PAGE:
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Postharvest reflections…

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By Jan Lievens

When reminded about my regular Cold Link Africa column, I got into a bit of a spin for a minute – trust me, only a very small and fast passing minute, and then I remembered the perfect subject to discuss: “When somebody does not want to listen to you, it does not help to shout. Somebody that wants to understand what you say, will do so even if you do not talk…”

Image credit: Creative Commons | Supplied

Image credit: Creative Commons | Supplied

That is one of the more meaningful sayings that will always stay with me, and therefore I will never ever forget it. Indeed, this saying is so true, it is not even funny. Then the mind, which is an extremely strong weapon when used correctly, started analysing and ordering things. One of them I will gladly share this time, many others will still follow later…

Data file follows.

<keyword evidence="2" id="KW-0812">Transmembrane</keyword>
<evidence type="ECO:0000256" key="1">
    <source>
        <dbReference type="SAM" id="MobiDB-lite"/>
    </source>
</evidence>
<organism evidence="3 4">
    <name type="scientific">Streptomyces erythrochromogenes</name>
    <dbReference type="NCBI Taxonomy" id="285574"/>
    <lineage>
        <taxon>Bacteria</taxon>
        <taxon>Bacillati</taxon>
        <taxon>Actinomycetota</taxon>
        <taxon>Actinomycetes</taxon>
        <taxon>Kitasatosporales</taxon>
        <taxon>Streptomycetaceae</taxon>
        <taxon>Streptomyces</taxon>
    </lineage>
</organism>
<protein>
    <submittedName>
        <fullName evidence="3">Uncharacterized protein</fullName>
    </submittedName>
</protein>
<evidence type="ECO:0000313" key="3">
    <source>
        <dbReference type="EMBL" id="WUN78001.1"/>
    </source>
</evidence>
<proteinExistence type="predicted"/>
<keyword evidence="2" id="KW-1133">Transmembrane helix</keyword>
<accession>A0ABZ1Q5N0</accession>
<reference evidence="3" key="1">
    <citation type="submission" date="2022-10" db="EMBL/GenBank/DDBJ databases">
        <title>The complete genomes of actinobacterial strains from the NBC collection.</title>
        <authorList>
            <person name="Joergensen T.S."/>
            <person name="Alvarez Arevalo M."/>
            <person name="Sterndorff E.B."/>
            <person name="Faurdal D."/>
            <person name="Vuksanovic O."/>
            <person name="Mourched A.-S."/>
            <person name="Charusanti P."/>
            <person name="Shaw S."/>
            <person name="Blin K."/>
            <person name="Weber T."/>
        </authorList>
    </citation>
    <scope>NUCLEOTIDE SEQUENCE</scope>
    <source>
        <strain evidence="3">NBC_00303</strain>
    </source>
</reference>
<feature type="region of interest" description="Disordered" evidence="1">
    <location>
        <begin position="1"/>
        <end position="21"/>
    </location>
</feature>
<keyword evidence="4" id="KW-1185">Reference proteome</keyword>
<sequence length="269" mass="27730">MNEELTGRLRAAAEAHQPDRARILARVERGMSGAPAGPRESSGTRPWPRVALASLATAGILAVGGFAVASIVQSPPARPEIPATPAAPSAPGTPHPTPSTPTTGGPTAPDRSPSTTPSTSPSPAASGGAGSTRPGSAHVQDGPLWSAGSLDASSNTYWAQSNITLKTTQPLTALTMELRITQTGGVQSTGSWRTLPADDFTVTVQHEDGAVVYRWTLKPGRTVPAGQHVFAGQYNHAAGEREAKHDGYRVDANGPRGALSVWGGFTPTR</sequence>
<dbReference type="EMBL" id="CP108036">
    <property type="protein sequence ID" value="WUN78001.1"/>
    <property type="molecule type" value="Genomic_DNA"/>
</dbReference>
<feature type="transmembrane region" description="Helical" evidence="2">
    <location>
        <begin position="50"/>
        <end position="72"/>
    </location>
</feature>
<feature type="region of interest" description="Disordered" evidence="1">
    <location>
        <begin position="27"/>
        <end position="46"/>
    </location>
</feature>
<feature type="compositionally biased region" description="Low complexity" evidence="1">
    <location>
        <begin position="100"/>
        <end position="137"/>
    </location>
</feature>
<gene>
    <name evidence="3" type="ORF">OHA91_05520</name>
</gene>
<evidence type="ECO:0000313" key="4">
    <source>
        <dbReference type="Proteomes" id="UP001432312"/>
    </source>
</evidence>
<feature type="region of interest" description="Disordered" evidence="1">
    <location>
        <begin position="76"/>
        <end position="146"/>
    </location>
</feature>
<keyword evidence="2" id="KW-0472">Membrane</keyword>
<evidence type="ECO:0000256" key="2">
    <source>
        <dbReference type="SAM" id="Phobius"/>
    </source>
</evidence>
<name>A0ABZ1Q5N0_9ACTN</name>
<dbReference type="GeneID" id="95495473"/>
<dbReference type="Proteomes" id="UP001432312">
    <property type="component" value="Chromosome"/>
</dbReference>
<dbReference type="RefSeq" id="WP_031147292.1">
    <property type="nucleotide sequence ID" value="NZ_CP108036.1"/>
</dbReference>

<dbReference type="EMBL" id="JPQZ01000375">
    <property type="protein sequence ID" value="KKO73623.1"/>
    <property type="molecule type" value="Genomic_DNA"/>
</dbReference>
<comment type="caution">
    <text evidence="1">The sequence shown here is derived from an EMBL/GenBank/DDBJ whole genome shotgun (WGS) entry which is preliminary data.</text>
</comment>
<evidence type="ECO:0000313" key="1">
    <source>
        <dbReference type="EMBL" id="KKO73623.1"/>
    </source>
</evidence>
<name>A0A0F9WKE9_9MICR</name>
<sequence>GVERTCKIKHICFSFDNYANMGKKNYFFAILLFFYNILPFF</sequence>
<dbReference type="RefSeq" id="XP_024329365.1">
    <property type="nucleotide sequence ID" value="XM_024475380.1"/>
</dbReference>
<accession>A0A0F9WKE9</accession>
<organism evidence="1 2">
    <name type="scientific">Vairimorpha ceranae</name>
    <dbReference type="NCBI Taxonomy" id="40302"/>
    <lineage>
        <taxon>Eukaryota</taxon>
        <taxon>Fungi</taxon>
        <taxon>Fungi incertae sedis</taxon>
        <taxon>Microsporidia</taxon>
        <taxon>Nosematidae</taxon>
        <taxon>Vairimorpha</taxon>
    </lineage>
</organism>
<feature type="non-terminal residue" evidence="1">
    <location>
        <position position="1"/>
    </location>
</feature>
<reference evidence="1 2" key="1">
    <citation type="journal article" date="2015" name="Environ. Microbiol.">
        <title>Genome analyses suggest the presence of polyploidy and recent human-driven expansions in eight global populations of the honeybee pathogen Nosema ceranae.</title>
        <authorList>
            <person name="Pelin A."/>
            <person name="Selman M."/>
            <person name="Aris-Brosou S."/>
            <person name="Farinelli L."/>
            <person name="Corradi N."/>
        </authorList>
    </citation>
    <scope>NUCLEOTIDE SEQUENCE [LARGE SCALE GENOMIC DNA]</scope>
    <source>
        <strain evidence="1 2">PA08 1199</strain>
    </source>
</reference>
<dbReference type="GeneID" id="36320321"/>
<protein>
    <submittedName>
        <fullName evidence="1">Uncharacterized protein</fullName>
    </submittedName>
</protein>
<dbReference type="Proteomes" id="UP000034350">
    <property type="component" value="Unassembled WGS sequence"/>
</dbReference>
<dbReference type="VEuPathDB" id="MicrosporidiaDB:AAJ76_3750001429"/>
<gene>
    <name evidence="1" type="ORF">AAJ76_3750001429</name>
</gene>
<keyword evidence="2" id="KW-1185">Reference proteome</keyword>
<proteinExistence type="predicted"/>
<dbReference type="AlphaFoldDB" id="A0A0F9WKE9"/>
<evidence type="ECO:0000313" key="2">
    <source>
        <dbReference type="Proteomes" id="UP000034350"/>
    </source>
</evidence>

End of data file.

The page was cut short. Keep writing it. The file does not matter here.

In 1998, we brought Nijssen Koeling to South Africa with their Filacell system only to find out shortly afterwards that Dr Johan Combrink, recognised leader and industry authority in at Infrutec at the time, wrote an article in back in 1973, asking and advising the industry to ensure they investigated the ‘Filacell’ system that was, according to Dr Combrink, one of the systems that South Africa could possibly need in the future.

That article was published in 1973 in one of our local scientific magazines. So, we did what was asked – it was just without our prior knowledge, and 28 years later.

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In that same article he also advised to look at the packaging for table grapes in detail to ensure we had the right designs for the table grape industry. The Filacell, together with a correct airflow carton, was brought in and installed with some of our pioneer forward thinking and progressive farmers with great success. So much so, that the industry took note, and the ‘traditional’ boys and girls became nervous.